San Diego Divorce Attorneys
Helping Clients File For Divorcee in California
We understand the overwhelming emotions that may come with ending a marriage. At the Law Office of George Gedulin, our San Diego divorce lawyers remain sensitive to the matters at hand at all times. Our proven San Diego divorce lawyers are here to guide you through this challenging time and protect your rights. Divorces can become extremely complicated, so we recommend you enlist our attorneys' help.
Call the Law Office of George Gedulin today at (858) 281-4605 or contact us online to schedule a meeting with one of our divorce lawyers in San Diego!
What is Divorce?
Divorce is the legal dissolution or termination of a marriage by a court or other competent body. It is a process by which a married couple ends their marital relationship and frees themselves from the legal obligations and responsibilities of marriage. Divorce can be initiated by one or both spouses, and it usually involves the division of property and assets, as well as arrangements for child custody, visitation, and support. The reasons for divorce can vary, but they often include irreconcilable differences, infidelity, financial problems, and incompatibility. Divorce can be a complex and emotional process for all parties involved, and it is essential to seek legal and emotional support during this time.
California Divorce Requirements
To file for divorce in California, you must meet certain requirements, which include:
- Residency requirements: You or your spouse must have been a resident of California for at least six months prior to filing for divorce. Additionally, you must have been a county resident planning to file for at least three months.
- Legal grounds: California also recognizes "legal separation," which does not end the marriage but does divide the couple's property and debts and can also make provisions for child custody and support. Legal separation may be preferable for couples who don't want to divorce for religious or other personal reasons but still need legal separation.
- Jurisdiction: California must have jurisdiction over both spouses to grant a divorce. The process can become complicated if one spouse lives in another state or country.
- Agreement on key issues: Both parties will need to agree on the key issues of the divorce, including property division, spousal support, and child custody and support. A judge will decide if the parties cannot agree on these issues.
- Filing and service: The spouse who wants to initiate the divorce must file a petition for dissolution of marriage with the court and provide the other spouse with a copy of the petition and a summons.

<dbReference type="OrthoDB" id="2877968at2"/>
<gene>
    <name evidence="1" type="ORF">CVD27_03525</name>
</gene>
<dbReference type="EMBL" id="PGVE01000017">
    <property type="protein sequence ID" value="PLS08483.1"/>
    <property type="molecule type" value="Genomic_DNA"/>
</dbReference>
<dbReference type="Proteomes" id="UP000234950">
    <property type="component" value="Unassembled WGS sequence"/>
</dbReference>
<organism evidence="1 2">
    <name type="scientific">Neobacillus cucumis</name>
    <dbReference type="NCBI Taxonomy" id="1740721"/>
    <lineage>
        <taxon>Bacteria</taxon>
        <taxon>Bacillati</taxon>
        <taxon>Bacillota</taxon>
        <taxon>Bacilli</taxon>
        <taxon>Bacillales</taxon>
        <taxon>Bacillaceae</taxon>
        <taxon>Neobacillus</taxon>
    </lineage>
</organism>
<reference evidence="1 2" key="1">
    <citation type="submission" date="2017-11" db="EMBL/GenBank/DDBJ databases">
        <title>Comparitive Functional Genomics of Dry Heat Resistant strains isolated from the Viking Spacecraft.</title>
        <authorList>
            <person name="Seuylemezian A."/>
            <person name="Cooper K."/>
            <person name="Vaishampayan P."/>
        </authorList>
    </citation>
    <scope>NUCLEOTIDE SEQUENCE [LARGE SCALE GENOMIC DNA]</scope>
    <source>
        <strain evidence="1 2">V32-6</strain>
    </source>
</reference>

- Waiting period: California has a six-month waiting period from the time the petition is filed until the divorce can be finalized. This waiting period is intended to allow both parties time to reflect and make decisions about the future.
These are some of the key requirements for obtaining a divorce in California. It is important to consult with a qualified family law attorney who can guide you through the process and ensure that your rights are protected.
Is California a No-Fault Divorce State?
California is a no-fault divorce state. If you seek to dissolve your marriage, you don't have to prove that your spouse did anything to warrant such action. Instead, you can say that the marriage is broken beyond repair – there were irreconcilable differences.
Filing For Divorce in California
Once you decide to move forward with a divorce, you need to begin the filing process. The filing process requires careful attention to detail, preparation, and patience. In California, to file for dissolution of a marriage, you or your spouse must be a resident of California for at least six months and a resident of the county in which you are filing for divorce for at least three months.
There are many forms to fill out to begin a court case for divorce. Our San Diego divorce attorneys team can help you comb through each form to ensure everything is properly filled out and filed.
To file your divorce case in CA, you must follow four steps:
Complete all court forms: To effectively file for a divorce, you must fill out several forms. You
must ensure that all information is complete and correct, as it affects
how your case progresses.
The documents you may be required to complete include:
- Petition: On this document, you indicate to the court that you are requesting a divorce.
- Summons: This form contains the conditions you and your spouse must abide by during the divorce proceedings. For instance, you may have limits on what you can do with your property.